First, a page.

You’re established in your marketplace, you have succeeded in winning some Big-Name-Brand business in your target market, and your reputation for quality is well known. Why then is it so difficult to get more Big Brands to come aboard?
A major factor in your success or otherwise is the nature of the beast. Big businesses, like big ships, take time to turn and many factors may take them off-course. Some of the following ideas may help you steer them your way.
1. Follow through
It takes significant effort on the part of the most motivated sponsor to generate momentum within their organisation. The bigger the organisation, the longer it takes to get buy in from all those who count, and the harder to create forwards motion. And your sponsor will have a myriad of other priorities demanding their time and attention. So it’s essential you keep trying, match their efforts and don’t give up – any time you waste will be offset by the upside gain. Too many sales professionals will read a lack of prospect delivery as a sign that the deal is dead. Make the most of this and stick with it until you learn, from the horse’s mouth, why it’s time to stop and move on.
2. Dedicate specific resources to the task
Whatever your structure for selling, by vertical, geography or size of business, dedicate specific resources to acquiring major accounts. And recognise that this activity is a long game and requires measures of success and a rewards scheme to suit. Can you, for instance, measure prospect advancement through each step in your sales process, such as visits to your showcase suite, or participation in joint workshops? Your sales team will be tempted to dump the long shot in favour of the quick win, especially if your incentive scheme rewards doing so. Find ways to recognise forwards motion and the nurturing of your longer-term prospects, and you will reap the rewards.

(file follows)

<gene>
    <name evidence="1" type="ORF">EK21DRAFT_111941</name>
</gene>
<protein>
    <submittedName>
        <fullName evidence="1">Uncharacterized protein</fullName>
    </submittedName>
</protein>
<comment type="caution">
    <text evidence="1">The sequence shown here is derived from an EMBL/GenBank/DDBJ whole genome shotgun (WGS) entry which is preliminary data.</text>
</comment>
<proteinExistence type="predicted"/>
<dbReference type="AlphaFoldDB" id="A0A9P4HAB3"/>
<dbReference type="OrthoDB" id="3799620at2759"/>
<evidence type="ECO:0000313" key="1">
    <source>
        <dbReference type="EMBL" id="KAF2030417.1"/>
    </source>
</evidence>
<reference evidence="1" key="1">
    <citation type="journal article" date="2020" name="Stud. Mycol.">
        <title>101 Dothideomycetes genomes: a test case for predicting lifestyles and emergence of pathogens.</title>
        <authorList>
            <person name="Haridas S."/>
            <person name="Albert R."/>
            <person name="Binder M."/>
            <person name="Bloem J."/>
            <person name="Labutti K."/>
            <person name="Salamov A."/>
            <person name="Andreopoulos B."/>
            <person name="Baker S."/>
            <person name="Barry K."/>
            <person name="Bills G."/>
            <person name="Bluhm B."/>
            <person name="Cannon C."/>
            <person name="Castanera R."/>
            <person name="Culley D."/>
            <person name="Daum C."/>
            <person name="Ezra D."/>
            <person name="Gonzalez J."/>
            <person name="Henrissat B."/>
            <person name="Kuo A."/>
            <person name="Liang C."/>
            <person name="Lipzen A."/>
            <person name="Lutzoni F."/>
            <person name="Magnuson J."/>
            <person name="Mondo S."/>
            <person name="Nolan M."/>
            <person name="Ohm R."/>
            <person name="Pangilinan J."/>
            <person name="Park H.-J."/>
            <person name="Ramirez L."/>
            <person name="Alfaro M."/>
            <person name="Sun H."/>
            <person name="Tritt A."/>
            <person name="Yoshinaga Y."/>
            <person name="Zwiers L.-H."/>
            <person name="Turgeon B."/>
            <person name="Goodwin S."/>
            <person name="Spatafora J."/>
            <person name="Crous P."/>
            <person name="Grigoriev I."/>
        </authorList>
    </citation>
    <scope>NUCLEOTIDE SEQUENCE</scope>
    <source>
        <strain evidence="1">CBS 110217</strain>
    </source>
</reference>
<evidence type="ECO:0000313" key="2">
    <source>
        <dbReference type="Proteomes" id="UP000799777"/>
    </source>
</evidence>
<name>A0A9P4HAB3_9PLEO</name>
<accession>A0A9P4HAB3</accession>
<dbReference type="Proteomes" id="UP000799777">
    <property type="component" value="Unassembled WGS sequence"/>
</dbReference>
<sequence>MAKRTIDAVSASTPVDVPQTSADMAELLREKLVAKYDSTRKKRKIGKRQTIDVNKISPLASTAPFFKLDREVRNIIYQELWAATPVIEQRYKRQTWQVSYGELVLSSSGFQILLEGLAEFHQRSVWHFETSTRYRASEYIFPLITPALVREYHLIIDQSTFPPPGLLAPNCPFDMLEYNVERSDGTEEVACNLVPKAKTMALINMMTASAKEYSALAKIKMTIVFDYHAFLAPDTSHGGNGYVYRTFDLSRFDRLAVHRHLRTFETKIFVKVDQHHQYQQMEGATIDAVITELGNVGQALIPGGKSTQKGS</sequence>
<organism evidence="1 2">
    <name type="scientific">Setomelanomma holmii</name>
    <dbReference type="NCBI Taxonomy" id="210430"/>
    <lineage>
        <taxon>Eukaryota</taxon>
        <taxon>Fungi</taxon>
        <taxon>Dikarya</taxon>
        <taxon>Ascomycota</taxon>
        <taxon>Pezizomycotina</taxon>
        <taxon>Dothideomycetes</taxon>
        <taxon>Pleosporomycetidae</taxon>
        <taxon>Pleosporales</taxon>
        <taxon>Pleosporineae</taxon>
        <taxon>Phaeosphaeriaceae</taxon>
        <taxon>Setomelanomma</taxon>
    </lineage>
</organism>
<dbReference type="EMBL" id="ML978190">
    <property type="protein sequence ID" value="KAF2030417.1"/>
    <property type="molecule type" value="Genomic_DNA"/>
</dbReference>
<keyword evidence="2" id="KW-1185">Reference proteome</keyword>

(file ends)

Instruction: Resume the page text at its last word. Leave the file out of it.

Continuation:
3. Tailor your sales process
Build a thorough picture of each target account before presenting your proposition. This is old wisdom; pitching in your offer too soon or to the wrong players puts the whole process at risk. Once you know who holds power, what matters to them, and how their purchasing process works, you can tailor your sales process to add value to it at every step.
4. Cast the net wider
Corporate decision makers may not be receptive to your cold call or email, but they will pay attention if you’ve been recommended by their trusted network of contacts. Consider supplementing your sales capacity by involving your board and other colleagues in the contest to open a deal with your top targets, leveraging their connections as well as your own.
5. Bring in fresh blood
The current approach could be failing because there’s a new influencer standing between you and a win. Ironically a fresh face – within your team – may be more comfortable exploring what’s impeding progress. Even the best salesperson has limiting beliefs which can make them oblivious to other possibilities. So when we believe someone’s a “decision maker”, we often fail to explore what that means, even when we know they won’t be acting solo in long-sales-cycle high-value sales.
Assign a fresh resource to check you really understand how the target organisation is structured for buying what you do. Fresh blood will rejuvenate a sales relationship.
6. Review with care
When carefully thought-through strategy lacks results, you’ll end up asking what went wrong. Why did the promising prospect buy elsewhere? Getting the full picture from a lost prospect may be impossible, and your team will all have views. Listen with care. Capture every reason offered, and when all bets are placed, revisit each in turn and ask where the evidence is to support the claim. Chances are you’ll expose an assumption which is getting in the way of learning how to do better next time.
What strategies have worked for you when targeting corporate or blue chip clients? Share your experiences below in the comments.